In addition to tech, energy, and financials, other weak sectors included basic materials, conglomerates and capital goods. Only consumer non-cyclicals and utilities finished in the green.
Stocks got off to a weak start on Tuesday as uncertainties about the timeline of Greece's next tranche of bailout money and a deal on the U.S. fiscal cliff rattled investor confidence.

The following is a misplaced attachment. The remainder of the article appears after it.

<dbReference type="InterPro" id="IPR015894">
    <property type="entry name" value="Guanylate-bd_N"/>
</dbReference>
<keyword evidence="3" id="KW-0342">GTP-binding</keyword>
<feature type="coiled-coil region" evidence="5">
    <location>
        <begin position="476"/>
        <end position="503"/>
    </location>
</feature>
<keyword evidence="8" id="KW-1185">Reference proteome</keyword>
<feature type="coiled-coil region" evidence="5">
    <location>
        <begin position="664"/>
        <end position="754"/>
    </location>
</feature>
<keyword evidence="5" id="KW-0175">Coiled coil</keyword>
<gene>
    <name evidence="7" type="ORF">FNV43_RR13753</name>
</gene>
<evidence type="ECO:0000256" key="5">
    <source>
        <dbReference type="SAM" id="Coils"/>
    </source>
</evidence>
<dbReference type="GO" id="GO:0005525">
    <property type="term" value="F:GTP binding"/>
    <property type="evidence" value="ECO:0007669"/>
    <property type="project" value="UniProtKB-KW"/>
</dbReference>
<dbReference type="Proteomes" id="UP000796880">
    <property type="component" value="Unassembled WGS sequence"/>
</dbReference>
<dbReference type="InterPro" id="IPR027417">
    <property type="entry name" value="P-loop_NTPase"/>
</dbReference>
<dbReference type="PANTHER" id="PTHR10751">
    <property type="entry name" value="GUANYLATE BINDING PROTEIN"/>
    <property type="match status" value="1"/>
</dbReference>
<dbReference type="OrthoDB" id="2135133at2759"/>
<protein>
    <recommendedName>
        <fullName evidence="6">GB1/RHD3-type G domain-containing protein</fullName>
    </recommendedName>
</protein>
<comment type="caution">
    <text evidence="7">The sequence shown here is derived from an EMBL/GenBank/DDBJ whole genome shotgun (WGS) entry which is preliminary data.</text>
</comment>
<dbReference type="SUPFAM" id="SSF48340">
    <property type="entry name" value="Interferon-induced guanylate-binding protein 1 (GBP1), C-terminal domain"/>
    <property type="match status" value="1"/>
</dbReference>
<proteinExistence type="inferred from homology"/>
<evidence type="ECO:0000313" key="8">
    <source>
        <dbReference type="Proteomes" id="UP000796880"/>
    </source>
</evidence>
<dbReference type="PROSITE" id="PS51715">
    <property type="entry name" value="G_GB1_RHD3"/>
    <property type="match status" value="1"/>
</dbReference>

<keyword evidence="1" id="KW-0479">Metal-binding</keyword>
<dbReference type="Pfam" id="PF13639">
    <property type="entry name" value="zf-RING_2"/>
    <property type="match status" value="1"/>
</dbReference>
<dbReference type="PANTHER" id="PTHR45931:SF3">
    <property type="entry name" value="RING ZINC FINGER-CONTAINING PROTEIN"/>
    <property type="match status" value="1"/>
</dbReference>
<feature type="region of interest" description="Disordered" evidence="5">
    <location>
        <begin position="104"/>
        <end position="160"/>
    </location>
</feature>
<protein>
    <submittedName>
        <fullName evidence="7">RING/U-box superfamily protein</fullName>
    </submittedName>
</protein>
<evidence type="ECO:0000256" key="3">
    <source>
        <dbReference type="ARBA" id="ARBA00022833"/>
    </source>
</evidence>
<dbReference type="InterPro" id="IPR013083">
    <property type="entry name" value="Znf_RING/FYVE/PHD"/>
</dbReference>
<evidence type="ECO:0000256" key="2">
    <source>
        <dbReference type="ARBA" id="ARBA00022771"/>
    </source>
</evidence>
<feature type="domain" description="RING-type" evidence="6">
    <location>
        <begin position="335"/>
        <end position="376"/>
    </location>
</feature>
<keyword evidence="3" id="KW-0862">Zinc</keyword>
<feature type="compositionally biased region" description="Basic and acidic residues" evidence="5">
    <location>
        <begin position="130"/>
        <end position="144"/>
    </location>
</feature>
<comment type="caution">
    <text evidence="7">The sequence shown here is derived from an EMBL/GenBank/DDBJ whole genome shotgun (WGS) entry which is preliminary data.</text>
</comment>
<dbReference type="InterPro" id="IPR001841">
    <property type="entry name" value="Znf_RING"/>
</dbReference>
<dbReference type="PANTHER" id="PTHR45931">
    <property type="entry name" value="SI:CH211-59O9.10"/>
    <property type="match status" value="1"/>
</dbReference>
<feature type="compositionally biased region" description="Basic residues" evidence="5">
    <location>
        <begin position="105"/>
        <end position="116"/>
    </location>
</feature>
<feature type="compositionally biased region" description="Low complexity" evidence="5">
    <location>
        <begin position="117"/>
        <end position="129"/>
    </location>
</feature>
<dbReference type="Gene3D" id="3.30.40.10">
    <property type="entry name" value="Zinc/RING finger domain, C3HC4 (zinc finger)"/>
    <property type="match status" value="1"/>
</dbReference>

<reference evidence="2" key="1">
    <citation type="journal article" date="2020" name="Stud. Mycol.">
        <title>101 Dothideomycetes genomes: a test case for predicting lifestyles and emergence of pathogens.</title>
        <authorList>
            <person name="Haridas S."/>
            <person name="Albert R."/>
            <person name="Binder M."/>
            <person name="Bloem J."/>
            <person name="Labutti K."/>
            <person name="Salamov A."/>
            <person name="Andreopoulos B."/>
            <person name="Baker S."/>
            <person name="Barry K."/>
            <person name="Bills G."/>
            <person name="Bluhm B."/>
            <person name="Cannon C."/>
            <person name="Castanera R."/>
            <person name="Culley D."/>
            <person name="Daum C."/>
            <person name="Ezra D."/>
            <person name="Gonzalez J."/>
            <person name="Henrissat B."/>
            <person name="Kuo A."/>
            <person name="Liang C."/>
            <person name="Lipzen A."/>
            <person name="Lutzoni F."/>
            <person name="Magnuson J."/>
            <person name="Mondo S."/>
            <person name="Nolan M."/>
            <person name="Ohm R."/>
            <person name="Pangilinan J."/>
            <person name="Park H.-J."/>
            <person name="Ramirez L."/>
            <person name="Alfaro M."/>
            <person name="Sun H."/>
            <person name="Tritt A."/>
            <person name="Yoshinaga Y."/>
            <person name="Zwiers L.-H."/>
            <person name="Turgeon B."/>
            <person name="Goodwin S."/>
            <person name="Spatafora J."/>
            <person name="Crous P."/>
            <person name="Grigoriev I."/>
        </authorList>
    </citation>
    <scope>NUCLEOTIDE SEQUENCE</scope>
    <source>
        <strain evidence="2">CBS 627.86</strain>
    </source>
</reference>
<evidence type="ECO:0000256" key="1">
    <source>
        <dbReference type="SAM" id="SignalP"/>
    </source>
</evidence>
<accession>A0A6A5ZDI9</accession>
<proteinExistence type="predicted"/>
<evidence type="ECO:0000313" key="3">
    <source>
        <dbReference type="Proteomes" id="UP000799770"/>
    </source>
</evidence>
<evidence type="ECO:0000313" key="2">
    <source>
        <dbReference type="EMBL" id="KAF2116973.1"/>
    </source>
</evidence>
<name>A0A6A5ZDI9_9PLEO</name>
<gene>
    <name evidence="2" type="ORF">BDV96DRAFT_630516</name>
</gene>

U.S. lawmakers now have seven weeks to hammer out a budget and avoid the fiscal cliff -- a set of automatic federal tax increases and spending cuts set to occur in January -- a situation that could lead the country back into a recession.Still "in the near term, the U.S. economy faces significant downside risks from the intensification of the fiscal restraint that is likely to occur even if policymakers resolve most of the 'fiscal cliff,'" warned Jan Hatzius, chief economist at Goldman Sachs. "Under our baseline estimate for the shape of a fiscal agreement -- which involves an end to the payroll tax cut, an end to the upper-income Bush tax cuts, and various smaller forms of restraint -- fiscal policy at the federal, state, and local level will subtract around 1-3/4 percentage points from real GDP growth in the first half of 2013, roughly 1 percentage point more than in 2012." Meanwhile, a meeting of eurozone finance ministers concluded without any concrete decisions on whether and when to unlock the next tranche of bailout money for Greece, though there was an agreement to give Greece two more years to fix its deficit. On the economic data front, the ICSC/Goldman Sachs retail index found same-store sales increasing 0.7% in the week ended Nov. 10. The advance was driven by restocking in the Northeast after Hurricane Sandy. Sales rose at a soft rate of 1.8% year over year. The Redbook's same-store sales index also showed an improvement in the week ended Nov. 10, rising by 1.6% from last year but the growth was considered tepid.